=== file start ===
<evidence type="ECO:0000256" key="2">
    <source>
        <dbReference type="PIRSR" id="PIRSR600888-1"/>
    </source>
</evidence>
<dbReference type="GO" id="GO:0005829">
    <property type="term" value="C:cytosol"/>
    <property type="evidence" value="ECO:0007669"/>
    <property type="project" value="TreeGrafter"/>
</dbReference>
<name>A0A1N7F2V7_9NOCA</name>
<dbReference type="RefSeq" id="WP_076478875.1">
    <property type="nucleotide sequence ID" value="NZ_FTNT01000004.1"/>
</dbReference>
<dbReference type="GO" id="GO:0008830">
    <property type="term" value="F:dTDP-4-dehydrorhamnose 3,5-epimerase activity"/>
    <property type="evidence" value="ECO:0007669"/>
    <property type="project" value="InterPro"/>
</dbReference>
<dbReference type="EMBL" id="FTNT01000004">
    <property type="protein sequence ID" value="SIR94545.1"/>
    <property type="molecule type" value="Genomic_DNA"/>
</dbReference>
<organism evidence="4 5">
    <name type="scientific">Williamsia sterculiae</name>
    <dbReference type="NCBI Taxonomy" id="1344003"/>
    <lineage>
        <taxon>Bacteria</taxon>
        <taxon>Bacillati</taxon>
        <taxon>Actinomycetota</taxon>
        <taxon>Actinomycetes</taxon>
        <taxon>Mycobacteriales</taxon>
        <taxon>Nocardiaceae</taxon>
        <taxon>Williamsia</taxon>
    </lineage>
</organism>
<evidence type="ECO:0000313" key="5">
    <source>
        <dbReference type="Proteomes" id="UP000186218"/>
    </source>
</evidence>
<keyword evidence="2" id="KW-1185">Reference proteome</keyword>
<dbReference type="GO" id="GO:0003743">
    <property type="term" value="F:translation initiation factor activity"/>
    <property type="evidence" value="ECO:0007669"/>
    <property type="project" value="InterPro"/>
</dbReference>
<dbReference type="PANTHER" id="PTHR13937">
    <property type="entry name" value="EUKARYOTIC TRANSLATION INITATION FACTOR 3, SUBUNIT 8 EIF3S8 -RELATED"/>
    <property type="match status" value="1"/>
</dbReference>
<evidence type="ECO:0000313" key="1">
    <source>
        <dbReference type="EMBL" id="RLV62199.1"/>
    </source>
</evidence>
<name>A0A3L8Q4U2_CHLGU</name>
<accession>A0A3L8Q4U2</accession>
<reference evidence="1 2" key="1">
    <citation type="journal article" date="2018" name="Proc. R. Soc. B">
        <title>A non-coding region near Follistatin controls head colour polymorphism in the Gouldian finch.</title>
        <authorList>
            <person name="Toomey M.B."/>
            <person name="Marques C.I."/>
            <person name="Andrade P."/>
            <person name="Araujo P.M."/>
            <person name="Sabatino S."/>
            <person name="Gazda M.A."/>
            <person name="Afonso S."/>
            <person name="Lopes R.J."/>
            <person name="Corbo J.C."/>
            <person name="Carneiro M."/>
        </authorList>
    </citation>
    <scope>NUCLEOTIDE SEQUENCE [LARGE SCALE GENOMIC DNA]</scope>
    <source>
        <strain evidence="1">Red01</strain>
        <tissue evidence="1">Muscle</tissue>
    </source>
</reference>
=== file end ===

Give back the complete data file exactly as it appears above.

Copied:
<evidence type="ECO:0000256" key="2">
    <source>
        <dbReference type="PIRSR" id="PIRSR600888-1"/>
    </source>
</evidence>
<dbReference type="GO" id="GO:0005829">
    <property type="term" value="C:cytosol"/>
    <property type="evidence" value="ECO:0007669"/>
    <property type="project" value="TreeGrafter"/>
</dbReference>
<name>A0A1N7F2V7_9NOCA</name>
<dbReference type="RefSeq" id="WP_076478875.1">
    <property type="nucleotide sequence ID" value="NZ_FTNT01000004.1"/>
</dbReference>
<dbReference type="GO" id="GO:0008830">
    <property type="term" value="F:dTDP-4-dehydrorhamnose 3,5-epimerase activity"/>
    <property type="evidence" value="ECO:0007669"/>
    <property type="project" value="InterPro"/>
</dbReference>
<dbReference type="EMBL" id="FTNT01000004">
    <property type="protein sequence ID" value="SIR94545.1"/>
    <property type="molecule type" value="Genomic_DNA"/>
</dbReference>
<organism evidence="4 5">
    <name type="scientific">Williamsia sterculiae</name>
    <dbReference type="NCBI Taxonomy" id="1344003"/>
    <lineage>
        <taxon>Bacteria</taxon>
        <taxon>Bacillati</taxon>
        <taxon>Actinomycetota</taxon>
        <taxon>Actinomycetes</taxon>
        <taxon>Mycobacteriales</taxon>
        <taxon>Nocardiaceae</taxon>
        <taxon>Williamsia</taxon>
    </lineage>
</organism>
<evidence type="ECO:0000313" key="5">
    <source>
        <dbReference type="Proteomes" id="UP000186218"/>
    </source>
</evidence>
<keyword evidence="2" id="KW-1185">Reference proteome</keyword>
<dbReference type="GO" id="GO:0003743">
    <property type="term" value="F:translation initiation factor activity"/>
    <property type="evidence" value="ECO:0007669"/>
    <property type="project" value="InterPro"/>
</dbReference>
<dbReference type="PANTHER" id="PTHR13937">
    <property type="entry name" value="EUKARYOTIC TRANSLATION INITATION FACTOR 3, SUBUNIT 8 EIF3S8 -RELATED"/>
    <property type="match status" value="1"/>
</dbReference>
<evidence type="ECO:0000313" key="1">
    <source>
        <dbReference type="EMBL" id="RLV62199.1"/>
    </source>
</evidence>
<name>A0A3L8Q4U2_CHLGU</name>
<accession>A0A3L8Q4U2</accession>
<reference evidence="1 2" key="1">
    <citation type="journal article" date="2018" name="Proc. R. Soc. B">
        <title>A non-coding region near Follistatin controls head colour polymorphism in the Gouldian finch.</title>
        <authorList>
            <person name="Toomey M.B."/>
            <person name="Marques C.I."/>
            <person name="Andrade P."/>
            <person name="Araujo P.M."/>
            <person name="Sabatino S."/>
            <person name="Gazda M.A."/>
            <person name="Afonso S."/>
            <person name="Lopes R.J."/>
            <person name="Corbo J.C."/>
            <person name="Carneiro M."/>
        </authorList>
    </citation>
    <scope>NUCLEOTIDE SEQUENCE [LARGE SCALE GENOMIC DNA]</scope>
    <source>
        <strain evidence="1">Red01</strain>
        <tissue evidence="1">Muscle</tissue>
    </source>
</reference>